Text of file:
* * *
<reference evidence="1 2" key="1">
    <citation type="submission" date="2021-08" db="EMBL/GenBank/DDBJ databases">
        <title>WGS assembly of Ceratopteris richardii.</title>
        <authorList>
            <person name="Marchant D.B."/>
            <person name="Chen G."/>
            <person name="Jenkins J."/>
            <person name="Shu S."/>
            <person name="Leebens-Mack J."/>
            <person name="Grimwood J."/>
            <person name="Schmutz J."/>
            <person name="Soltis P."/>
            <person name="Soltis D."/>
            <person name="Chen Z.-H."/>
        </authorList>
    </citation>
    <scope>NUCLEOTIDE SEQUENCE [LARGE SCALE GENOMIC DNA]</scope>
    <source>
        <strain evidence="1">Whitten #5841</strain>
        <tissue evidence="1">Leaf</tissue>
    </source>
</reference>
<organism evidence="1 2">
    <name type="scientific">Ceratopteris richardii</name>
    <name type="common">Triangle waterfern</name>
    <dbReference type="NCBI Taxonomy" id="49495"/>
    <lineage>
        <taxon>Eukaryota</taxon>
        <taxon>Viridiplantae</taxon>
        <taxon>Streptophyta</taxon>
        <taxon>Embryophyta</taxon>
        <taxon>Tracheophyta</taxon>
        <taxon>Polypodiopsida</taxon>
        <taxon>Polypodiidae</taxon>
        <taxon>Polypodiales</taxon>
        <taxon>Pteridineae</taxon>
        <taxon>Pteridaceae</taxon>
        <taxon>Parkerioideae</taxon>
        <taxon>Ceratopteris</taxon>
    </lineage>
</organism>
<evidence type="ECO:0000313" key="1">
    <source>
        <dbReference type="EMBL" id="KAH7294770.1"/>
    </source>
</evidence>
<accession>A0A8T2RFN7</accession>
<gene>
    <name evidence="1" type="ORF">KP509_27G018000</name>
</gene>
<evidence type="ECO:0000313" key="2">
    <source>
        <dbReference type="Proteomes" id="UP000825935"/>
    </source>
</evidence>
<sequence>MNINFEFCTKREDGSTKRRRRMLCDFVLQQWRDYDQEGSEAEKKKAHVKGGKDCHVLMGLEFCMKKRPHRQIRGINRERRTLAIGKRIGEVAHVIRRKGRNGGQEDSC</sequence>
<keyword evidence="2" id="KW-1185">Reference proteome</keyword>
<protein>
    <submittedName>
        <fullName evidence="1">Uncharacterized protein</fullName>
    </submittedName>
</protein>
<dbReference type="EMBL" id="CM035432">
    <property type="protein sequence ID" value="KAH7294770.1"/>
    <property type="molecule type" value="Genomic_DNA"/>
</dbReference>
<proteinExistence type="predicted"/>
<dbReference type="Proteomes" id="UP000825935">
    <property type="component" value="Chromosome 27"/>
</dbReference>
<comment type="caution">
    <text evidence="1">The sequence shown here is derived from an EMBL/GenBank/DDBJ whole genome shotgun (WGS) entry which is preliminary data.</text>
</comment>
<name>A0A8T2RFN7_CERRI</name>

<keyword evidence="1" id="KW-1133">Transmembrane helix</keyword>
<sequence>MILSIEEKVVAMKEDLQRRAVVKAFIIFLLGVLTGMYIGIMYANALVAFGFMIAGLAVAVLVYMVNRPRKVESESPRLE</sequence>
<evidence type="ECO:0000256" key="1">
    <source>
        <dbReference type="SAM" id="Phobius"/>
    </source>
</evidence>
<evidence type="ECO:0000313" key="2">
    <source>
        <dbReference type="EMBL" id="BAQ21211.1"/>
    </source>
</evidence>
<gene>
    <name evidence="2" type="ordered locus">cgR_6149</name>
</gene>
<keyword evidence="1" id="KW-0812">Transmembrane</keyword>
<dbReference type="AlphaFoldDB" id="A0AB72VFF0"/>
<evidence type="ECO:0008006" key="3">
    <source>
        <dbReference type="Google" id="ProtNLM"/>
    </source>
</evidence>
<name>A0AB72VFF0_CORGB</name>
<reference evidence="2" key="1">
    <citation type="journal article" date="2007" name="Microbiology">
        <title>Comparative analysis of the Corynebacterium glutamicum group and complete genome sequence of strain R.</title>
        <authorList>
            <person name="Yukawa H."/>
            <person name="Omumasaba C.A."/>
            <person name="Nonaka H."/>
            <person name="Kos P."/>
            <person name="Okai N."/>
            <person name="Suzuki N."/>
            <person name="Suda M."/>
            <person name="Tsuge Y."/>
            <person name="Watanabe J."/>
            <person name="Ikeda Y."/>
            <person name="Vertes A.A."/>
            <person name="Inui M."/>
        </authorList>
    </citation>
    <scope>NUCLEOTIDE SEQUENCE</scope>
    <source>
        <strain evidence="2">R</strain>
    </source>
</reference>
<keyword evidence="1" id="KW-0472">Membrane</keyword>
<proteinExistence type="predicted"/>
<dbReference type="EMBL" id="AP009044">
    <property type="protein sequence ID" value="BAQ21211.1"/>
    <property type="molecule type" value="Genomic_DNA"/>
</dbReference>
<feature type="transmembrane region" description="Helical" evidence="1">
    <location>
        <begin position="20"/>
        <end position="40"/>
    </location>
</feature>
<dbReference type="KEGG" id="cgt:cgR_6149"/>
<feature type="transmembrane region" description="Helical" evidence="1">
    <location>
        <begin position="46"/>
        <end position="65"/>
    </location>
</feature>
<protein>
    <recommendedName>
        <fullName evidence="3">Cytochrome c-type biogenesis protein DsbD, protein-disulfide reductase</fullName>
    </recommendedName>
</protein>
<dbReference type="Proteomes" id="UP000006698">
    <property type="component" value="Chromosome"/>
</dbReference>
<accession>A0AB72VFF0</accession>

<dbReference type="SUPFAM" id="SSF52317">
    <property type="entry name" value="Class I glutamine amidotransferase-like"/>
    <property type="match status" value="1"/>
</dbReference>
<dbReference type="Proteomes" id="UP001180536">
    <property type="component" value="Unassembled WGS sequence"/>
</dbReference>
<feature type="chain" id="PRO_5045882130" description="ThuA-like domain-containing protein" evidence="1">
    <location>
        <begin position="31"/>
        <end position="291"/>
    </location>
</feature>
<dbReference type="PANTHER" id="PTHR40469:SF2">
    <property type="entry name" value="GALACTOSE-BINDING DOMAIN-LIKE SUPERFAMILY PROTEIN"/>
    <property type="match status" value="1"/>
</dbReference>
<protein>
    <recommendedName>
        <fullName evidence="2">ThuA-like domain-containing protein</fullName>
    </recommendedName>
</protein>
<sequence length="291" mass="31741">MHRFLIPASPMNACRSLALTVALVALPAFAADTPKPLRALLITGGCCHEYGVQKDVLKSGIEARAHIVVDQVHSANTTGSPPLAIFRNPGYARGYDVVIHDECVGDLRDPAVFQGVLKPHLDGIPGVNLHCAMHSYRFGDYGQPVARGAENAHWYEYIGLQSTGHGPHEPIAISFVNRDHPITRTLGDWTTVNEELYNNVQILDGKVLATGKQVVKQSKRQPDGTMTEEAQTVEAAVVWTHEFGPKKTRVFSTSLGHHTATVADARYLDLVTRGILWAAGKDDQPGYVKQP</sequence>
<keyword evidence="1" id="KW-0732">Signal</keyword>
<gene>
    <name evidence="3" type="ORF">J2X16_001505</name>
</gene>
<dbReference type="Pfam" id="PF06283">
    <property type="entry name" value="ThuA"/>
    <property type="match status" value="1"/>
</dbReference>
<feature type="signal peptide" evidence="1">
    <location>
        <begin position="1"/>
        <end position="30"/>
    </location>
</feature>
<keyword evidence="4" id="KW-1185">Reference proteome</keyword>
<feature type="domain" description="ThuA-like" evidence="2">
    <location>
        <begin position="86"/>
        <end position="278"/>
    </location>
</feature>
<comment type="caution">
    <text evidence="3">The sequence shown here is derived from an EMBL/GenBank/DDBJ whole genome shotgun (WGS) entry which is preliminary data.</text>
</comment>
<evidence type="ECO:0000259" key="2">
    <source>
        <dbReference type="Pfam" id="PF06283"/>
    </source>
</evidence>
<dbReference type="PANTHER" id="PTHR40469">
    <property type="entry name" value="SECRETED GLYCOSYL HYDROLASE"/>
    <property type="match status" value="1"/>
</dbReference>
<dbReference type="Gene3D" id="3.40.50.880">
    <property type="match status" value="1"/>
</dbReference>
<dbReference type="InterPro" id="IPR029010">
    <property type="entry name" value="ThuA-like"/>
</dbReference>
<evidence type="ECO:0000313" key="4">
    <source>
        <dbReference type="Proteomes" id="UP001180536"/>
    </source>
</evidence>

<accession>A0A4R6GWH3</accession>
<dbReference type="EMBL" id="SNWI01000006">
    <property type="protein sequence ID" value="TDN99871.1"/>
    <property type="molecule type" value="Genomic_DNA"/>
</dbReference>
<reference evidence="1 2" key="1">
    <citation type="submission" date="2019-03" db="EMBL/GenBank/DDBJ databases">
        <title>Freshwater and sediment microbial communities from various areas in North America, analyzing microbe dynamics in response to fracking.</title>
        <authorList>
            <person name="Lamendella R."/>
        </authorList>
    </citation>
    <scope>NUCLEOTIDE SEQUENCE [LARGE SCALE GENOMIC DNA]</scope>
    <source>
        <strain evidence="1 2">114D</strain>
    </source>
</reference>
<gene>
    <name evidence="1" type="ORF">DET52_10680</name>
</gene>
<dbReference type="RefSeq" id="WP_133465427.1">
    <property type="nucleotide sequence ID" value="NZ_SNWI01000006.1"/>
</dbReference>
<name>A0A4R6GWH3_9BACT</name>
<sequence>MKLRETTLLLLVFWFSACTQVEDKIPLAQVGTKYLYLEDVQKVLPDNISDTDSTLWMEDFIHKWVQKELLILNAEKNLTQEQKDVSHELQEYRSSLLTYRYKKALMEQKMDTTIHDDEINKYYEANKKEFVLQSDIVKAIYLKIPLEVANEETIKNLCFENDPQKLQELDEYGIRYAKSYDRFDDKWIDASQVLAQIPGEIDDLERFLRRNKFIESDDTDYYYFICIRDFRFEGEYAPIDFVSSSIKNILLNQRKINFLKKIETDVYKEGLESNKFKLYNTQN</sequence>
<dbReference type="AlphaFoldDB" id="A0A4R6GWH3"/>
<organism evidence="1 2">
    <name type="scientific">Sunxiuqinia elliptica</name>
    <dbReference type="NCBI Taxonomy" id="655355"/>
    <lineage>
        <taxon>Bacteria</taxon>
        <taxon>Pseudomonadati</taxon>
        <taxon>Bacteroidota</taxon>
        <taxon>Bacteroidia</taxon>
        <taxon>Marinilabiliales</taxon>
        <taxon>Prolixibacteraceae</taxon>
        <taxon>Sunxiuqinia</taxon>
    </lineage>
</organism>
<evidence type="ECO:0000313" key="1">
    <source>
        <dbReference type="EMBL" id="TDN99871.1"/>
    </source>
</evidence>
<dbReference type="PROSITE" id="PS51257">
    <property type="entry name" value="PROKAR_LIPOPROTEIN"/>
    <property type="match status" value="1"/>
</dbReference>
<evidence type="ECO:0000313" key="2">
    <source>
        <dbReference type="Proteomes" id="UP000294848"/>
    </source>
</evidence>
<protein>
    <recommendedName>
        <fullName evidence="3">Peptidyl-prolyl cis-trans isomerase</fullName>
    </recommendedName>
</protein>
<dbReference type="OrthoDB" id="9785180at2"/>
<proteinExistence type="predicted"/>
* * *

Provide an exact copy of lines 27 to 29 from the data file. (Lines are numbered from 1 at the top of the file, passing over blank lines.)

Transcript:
    <lineage>
        <taxon>Eukaryota</taxon>
        <taxon>Viridiplantae</taxon>